Updated: Jan 26, 2019
Lighthouses are woven into the fabric of our country. They stand as visual reminders of the spirit of exploration that has marked the history of our nation. The ships they have guided have been integral to the commerce that has propelled our national fortune. Whether for New England whalers, Gloucester fishermen, Great Lakes ore freighter captains or recreational boaters, there has been no more welcome sight than the lighthouse guiding safe passage. Lighthouses sounded warnings on starless,foggy nights of treacherous reefs and shoals that could swallow up such ships if not navigated with care. From the windswept beaches of the outer banks of North Carolina to the sheer rock cliffs of Lake Superior, the lighthouses standing watch along our thousands of miles of navigable coastline have always held a strong fascination for me.
I suppose this fascination began at my first hearing, courtesy of Bob Keeshan’s Captain Kangaroo, of Hildegarde Swift and Lynd Ward’s childrens book, The Little Red Lighthouse and the Great Gray Bridge – the story of the building of the George Washington Bridge over the little red Jeffrey’s Hook Lighthouse on the Hudson River in New York City.
Since first hearing that story in the early 60’s, I have slowly but surely been visiting
many of the remaining lighthouses standing watch along our shores. Some of the first lighthouses I remember visiting were on Cape Cod. These sturdy structures had to withstand not only the harsh elements of wind, waves, salt and sand they also have been witness to some of the most cruel winter storms that battered New England. Twice I vacationed under the glow of the Chatham light being lulled to sleep by both its rotating flashes and the low moan of its foghorn.
Nantucket Island is one of those places you need to see. It oozes New England charm and it does not take much imagination to place yourself back into the days when its ports hosted whaling ships. Brant Point Light is the first glimpse you have of the island as you approach on the Ferry and it is easy to imagine wives and mothers on the rooftop widows porches straining to see if the approaching ship is that of their loved one returning from the sea. Our Christmas tree has many ornaments commemorating our travels. An ornament of Brant Point Light purchased in 1983 hangs every year evoking memories of a 4-month pregnant Kyle bicycling over the cobblestones as we left the port for town.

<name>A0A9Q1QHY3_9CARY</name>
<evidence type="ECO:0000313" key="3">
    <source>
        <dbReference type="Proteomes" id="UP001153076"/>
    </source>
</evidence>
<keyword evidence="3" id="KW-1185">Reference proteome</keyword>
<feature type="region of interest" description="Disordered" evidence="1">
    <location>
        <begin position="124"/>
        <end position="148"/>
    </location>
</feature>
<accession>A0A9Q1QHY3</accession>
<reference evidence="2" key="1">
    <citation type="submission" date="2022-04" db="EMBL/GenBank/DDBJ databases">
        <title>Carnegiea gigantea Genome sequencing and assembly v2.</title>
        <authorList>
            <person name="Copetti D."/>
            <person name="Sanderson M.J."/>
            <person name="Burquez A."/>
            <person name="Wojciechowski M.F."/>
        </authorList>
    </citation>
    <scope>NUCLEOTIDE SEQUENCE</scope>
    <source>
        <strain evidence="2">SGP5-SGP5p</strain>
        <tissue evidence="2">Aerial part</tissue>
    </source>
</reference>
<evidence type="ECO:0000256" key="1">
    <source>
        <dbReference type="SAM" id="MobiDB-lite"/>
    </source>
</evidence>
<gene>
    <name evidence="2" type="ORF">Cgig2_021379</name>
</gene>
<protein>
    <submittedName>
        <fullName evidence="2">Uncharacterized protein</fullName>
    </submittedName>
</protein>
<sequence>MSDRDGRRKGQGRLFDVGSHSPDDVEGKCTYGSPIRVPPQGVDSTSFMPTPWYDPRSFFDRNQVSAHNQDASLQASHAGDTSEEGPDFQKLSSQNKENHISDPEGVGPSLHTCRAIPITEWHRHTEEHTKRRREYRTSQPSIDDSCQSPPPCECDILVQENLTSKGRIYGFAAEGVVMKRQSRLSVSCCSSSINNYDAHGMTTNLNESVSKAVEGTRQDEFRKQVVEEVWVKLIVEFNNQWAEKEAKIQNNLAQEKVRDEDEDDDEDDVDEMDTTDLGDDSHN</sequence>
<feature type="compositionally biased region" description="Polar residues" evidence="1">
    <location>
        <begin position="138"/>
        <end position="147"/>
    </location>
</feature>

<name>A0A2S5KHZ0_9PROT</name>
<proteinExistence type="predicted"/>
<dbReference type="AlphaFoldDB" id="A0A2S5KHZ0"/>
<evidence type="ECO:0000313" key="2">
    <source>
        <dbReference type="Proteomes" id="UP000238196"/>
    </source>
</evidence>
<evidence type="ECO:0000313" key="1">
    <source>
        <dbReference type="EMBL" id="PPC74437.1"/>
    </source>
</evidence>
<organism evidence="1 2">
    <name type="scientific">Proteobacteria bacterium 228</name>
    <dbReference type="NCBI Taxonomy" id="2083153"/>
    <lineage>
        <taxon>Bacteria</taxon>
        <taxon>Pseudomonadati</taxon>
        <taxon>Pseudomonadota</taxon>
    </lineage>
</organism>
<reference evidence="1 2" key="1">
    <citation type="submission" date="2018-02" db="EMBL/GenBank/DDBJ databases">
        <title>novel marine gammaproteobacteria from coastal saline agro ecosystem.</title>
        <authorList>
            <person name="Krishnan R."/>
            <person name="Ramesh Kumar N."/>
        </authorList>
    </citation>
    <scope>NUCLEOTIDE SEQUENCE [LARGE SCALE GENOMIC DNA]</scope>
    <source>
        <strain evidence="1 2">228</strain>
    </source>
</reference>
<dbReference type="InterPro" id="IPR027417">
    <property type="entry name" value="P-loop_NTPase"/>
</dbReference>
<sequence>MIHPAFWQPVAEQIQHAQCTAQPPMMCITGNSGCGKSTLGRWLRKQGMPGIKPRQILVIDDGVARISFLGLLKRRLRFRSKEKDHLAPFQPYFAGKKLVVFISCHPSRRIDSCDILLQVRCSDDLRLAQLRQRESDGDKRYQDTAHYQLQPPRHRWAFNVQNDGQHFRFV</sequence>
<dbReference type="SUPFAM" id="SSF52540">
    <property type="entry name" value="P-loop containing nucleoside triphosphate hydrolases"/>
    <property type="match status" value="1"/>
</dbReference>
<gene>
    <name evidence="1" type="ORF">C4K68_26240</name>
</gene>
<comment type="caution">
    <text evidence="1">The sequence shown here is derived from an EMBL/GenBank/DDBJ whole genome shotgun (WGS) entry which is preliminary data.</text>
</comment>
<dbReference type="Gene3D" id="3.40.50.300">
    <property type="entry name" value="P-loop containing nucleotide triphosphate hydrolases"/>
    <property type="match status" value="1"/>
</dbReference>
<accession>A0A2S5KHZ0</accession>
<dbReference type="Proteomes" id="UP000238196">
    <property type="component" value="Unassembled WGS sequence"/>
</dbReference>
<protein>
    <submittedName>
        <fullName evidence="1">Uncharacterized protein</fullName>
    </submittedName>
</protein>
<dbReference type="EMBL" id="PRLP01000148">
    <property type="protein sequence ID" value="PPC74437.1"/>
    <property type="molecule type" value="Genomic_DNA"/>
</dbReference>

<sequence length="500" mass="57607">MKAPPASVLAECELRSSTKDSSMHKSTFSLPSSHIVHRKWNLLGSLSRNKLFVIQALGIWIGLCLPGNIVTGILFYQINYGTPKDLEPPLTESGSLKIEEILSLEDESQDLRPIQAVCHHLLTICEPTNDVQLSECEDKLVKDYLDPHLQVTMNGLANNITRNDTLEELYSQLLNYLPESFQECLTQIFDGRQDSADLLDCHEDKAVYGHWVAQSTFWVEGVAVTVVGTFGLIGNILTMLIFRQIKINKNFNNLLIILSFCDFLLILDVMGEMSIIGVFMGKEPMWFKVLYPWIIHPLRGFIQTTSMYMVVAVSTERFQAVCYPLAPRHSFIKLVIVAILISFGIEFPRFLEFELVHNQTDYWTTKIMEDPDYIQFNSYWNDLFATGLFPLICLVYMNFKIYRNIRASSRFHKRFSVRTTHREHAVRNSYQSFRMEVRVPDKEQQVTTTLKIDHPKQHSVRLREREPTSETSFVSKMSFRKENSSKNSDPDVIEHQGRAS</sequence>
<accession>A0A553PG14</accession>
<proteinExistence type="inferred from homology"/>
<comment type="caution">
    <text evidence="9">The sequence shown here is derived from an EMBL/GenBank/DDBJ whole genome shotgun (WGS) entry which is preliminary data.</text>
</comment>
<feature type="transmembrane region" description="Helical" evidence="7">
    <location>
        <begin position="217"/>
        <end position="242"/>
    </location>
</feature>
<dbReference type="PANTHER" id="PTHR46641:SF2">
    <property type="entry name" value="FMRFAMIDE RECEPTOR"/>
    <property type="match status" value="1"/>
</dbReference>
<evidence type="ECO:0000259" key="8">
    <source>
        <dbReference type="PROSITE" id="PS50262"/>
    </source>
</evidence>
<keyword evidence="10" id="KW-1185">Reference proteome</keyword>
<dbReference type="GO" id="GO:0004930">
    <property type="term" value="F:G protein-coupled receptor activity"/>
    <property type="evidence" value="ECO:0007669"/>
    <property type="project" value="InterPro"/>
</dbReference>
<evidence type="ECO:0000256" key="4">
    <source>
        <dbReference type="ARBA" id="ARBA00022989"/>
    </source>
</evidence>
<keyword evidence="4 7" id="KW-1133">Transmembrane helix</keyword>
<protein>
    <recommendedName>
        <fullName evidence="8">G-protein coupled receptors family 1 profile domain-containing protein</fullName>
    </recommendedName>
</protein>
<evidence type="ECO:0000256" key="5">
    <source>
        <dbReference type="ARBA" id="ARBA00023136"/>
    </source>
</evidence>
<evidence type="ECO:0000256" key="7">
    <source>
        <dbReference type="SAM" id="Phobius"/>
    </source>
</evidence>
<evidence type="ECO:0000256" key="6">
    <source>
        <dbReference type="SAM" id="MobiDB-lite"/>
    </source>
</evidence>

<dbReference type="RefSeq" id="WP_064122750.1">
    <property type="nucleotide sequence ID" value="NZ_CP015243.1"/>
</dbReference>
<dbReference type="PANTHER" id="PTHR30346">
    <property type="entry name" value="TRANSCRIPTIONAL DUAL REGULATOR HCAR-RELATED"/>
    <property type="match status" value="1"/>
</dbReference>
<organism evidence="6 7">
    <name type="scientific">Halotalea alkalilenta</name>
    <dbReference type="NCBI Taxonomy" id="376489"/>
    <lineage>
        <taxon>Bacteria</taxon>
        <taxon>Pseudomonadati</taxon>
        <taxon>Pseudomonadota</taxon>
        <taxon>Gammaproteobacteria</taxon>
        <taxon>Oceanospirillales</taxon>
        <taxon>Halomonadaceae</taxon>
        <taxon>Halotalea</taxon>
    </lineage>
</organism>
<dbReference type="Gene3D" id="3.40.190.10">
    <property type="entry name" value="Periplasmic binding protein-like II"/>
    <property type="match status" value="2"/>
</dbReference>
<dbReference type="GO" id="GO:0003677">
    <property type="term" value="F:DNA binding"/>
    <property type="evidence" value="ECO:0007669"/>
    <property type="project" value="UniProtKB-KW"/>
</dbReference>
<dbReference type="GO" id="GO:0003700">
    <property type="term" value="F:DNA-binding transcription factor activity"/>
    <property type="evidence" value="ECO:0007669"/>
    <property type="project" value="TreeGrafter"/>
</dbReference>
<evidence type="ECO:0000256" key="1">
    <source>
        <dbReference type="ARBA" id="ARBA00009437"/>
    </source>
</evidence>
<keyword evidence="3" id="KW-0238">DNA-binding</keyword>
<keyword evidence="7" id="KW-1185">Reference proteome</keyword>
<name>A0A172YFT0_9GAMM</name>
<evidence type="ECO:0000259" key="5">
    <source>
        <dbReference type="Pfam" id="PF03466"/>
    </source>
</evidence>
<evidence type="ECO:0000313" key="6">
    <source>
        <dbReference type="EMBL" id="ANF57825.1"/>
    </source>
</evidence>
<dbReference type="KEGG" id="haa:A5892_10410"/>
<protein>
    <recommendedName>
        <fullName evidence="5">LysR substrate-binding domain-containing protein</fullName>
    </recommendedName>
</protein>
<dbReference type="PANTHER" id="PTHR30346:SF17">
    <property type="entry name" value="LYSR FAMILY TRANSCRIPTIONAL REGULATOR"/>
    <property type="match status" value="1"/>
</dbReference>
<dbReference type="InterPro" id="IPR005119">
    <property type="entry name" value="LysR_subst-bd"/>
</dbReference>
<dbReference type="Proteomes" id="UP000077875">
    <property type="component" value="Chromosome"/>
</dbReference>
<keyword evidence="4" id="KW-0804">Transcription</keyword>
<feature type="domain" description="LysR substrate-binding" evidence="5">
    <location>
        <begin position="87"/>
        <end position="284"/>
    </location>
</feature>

Kyle and I took our first vacation together to the Carolinas. I had never been to the Outer Banks and there were two “must sees” on my list. First was Kitty Hawk where the Wright Brothers took flight, but the second was the famous lighthouse at Cape Hatteras with it’s well known spirals of black and white- probably the most well known and recognizable of east coast lighthouses. From there we continued south to Ocracoke Island, one of the hideouts of Blackbeard the Pirate,
where another light warned of the shifting sandy shallows so typical of the outer banks.
Later vacations with the boys added two other iconic lighthouses in the south. By this time fishing had become an important element of most vacations. Along the barrier islands of Assateague and Chincoteague, on the advice of a salty old surf fisherman I had encountered, I used belly strips from croaker I caught to successfully beach a large number of sea trout. I also added the distinctive red and white Assateague
Light to my growing list of lighthouses.
The outer banks just farinto the Atlantic. Its shifting sands and treacherous shoals have sunk Spanish galleons leaving horses and their wild decendents on its shores. They have given safe harbor to pirates in the 18th Century. Commercial shipping targets were shelled by Nazi U-boats. The furthest north of the NC lights is the stately red brick Currituck Lighthouse. We saw this tall guardian while vacationing in Corolla where I caught croaker, summer flounder and a number of big eyed needle fish in the surf.